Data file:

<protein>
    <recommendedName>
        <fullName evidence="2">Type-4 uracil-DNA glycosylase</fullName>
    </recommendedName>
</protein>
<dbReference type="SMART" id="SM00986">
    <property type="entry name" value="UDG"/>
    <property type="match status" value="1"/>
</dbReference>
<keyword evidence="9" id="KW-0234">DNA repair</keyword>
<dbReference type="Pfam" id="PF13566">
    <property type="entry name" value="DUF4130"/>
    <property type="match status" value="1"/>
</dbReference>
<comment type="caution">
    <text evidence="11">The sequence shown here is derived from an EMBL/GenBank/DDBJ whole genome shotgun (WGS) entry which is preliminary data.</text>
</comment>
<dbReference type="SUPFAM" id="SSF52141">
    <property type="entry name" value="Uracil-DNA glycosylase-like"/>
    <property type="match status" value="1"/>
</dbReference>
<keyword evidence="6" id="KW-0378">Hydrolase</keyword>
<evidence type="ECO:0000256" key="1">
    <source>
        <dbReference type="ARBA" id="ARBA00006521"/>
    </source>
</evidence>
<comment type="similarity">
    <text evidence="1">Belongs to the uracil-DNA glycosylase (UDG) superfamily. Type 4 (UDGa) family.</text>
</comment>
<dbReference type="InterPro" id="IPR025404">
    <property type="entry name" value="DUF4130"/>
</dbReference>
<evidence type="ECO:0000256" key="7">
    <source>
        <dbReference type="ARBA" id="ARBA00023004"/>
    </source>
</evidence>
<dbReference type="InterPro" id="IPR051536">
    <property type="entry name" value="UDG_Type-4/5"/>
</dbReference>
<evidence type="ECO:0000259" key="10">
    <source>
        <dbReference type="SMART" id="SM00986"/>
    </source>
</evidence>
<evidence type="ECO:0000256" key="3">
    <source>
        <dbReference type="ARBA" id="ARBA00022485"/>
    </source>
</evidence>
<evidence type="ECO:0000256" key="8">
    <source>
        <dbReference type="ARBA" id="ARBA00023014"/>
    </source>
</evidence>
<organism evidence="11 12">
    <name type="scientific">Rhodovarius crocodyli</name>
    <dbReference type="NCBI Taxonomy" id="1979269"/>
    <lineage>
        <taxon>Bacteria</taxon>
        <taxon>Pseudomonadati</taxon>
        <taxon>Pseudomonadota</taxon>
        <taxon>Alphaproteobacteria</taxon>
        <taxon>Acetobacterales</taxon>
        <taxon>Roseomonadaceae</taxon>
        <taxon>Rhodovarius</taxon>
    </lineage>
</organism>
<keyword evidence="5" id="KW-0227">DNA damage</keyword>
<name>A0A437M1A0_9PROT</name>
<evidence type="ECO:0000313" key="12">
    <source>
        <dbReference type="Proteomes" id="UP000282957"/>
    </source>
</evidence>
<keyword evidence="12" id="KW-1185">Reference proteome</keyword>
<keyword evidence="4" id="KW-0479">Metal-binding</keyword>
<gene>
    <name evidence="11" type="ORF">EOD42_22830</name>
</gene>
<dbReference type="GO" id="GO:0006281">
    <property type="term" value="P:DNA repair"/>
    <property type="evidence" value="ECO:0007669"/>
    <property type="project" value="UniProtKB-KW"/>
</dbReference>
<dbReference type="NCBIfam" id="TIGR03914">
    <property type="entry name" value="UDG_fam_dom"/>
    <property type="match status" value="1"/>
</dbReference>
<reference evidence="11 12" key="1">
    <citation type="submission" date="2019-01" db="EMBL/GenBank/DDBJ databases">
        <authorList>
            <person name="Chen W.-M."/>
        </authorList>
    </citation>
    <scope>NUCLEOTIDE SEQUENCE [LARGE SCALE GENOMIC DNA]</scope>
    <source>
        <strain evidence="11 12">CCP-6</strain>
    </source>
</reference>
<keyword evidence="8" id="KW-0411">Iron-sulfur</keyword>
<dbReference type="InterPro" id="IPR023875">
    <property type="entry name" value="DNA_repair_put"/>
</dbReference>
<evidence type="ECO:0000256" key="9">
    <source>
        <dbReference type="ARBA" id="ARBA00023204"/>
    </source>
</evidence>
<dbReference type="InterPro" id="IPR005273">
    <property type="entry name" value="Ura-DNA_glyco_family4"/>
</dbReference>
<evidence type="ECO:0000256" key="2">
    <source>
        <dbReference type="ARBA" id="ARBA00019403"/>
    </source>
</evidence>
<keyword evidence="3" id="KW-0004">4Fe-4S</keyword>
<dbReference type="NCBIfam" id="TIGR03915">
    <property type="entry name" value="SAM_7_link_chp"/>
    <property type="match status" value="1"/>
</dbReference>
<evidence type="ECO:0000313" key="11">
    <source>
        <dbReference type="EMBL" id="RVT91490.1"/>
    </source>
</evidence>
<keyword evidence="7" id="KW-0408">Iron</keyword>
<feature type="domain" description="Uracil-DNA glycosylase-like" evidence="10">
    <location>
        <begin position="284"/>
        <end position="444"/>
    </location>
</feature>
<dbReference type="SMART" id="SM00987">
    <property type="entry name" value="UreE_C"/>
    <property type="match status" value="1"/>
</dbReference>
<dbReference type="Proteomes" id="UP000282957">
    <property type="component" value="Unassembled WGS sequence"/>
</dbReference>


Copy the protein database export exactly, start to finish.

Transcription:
<protein>
    <recommendedName>
        <fullName evidence="2">Type-4 uracil-DNA glycosylase</fullName>
    </recommendedName>
</protein>
<dbReference type="SMART" id="SM00986">
    <property type="entry name" value="UDG"/>
    <property type="match status" value="1"/>
</dbReference>
<keyword evidence="9" id="KW-0234">DNA repair</keyword>
<dbReference type="Pfam" id="PF13566">
    <property type="entry name" value="DUF4130"/>
    <property type="match status" value="1"/>
</dbReference>
<comment type="caution">
    <text evidence="11">The sequence shown here is derived from an EMBL/GenBank/DDBJ whole genome shotgun (WGS) entry which is preliminary data.</text>
</comment>
<dbReference type="SUPFAM" id="SSF52141">
    <property type="entry name" value="Uracil-DNA glycosylase-like"/>
    <property type="match status" value="1"/>
</dbReference>
<keyword evidence="6" id="KW-0378">Hydrolase</keyword>
<evidence type="ECO:0000256" key="1">
    <source>
        <dbReference type="ARBA" id="ARBA00006521"/>
    </source>
</evidence>
<comment type="similarity">
    <text evidence="1">Belongs to the uracil-DNA glycosylase (UDG) superfamily. Type 4 (UDGa) family.</text>
</comment>
<dbReference type="InterPro" id="IPR025404">
    <property type="entry name" value="DUF4130"/>
</dbReference>
<evidence type="ECO:0000256" key="7">
    <source>
        <dbReference type="ARBA" id="ARBA00023004"/>
    </source>
</evidence>
<dbReference type="InterPro" id="IPR051536">
    <property type="entry name" value="UDG_Type-4/5"/>
</dbReference>
<evidence type="ECO:0000259" key="10">
    <source>
        <dbReference type="SMART" id="SM00986"/>
    </source>
</evidence>
<evidence type="ECO:0000256" key="3">
    <source>
        <dbReference type="ARBA" id="ARBA00022485"/>
    </source>
</evidence>
<evidence type="ECO:0000256" key="8">
    <source>
        <dbReference type="ARBA" id="ARBA00023014"/>
    </source>
</evidence>
<organism evidence="11 12">
    <name type="scientific">Rhodovarius crocodyli</name>
    <dbReference type="NCBI Taxonomy" id="1979269"/>
    <lineage>
        <taxon>Bacteria</taxon>
        <taxon>Pseudomonadati</taxon>
        <taxon>Pseudomonadota</taxon>
        <taxon>Alphaproteobacteria</taxon>
        <taxon>Acetobacterales</taxon>
        <taxon>Roseomonadaceae</taxon>
        <taxon>Rhodovarius</taxon>
    </lineage>
</organism>
<keyword evidence="5" id="KW-0227">DNA damage</keyword>
<name>A0A437M1A0_9PROT</name>
<evidence type="ECO:0000313" key="12">
    <source>
        <dbReference type="Proteomes" id="UP000282957"/>
    </source>
</evidence>
<keyword evidence="12" id="KW-1185">Reference proteome</keyword>
<keyword evidence="4" id="KW-0479">Metal-binding</keyword>
<gene>
    <name evidence="11" type="ORF">EOD42_22830</name>
</gene>
<dbReference type="GO" id="GO:0006281">
    <property type="term" value="P:DNA repair"/>
    <property type="evidence" value="ECO:0007669"/>
    <property type="project" value="UniProtKB-KW"/>
</dbReference>
<dbReference type="NCBIfam" id="TIGR03914">
    <property type="entry name" value="UDG_fam_dom"/>
    <property type="match status" value="1"/>
</dbReference>
<reference evidence="11 12" key="1">
    <citation type="submission" date="2019-01" db="EMBL/GenBank/DDBJ databases">
        <authorList>
            <person name="Chen W.-M."/>
        </authorList>
    </citation>
    <scope>NUCLEOTIDE SEQUENCE [LARGE SCALE GENOMIC DNA]</scope>
    <source>
        <strain evidence="11 12">CCP-6</strain>
    </source>
</reference>
<keyword evidence="8" id="KW-0411">Iron-sulfur</keyword>
<dbReference type="InterPro" id="IPR023875">
    <property type="entry name" value="DNA_repair_put"/>
</dbReference>
<evidence type="ECO:0000256" key="9">
    <source>
        <dbReference type="ARBA" id="ARBA00023204"/>
    </source>
</evidence>
<dbReference type="InterPro" id="IPR005273">
    <property type="entry name" value="Ura-DNA_glyco_family4"/>
</dbReference>
<evidence type="ECO:0000256" key="2">
    <source>
        <dbReference type="ARBA" id="ARBA00019403"/>
    </source>
</evidence>
<keyword evidence="3" id="KW-0004">4Fe-4S</keyword>
<dbReference type="NCBIfam" id="TIGR03915">
    <property type="entry name" value="SAM_7_link_chp"/>
    <property type="match status" value="1"/>
</dbReference>
<evidence type="ECO:0000313" key="11">
    <source>
        <dbReference type="EMBL" id="RVT91490.1"/>
    </source>
</evidence>
<keyword evidence="7" id="KW-0408">Iron</keyword>
<feature type="domain" description="Uracil-DNA glycosylase-like" evidence="10">
    <location>
        <begin position="284"/>
        <end position="444"/>
    </location>
</feature>
<dbReference type="SMART" id="SM00987">
    <property type="entry name" value="UreE_C"/>
    <property type="match status" value="1"/>
</dbReference>
<dbReference type="Proteomes" id="UP000282957">
    <property type="component" value="Unassembled WGS sequence"/>
</dbReference>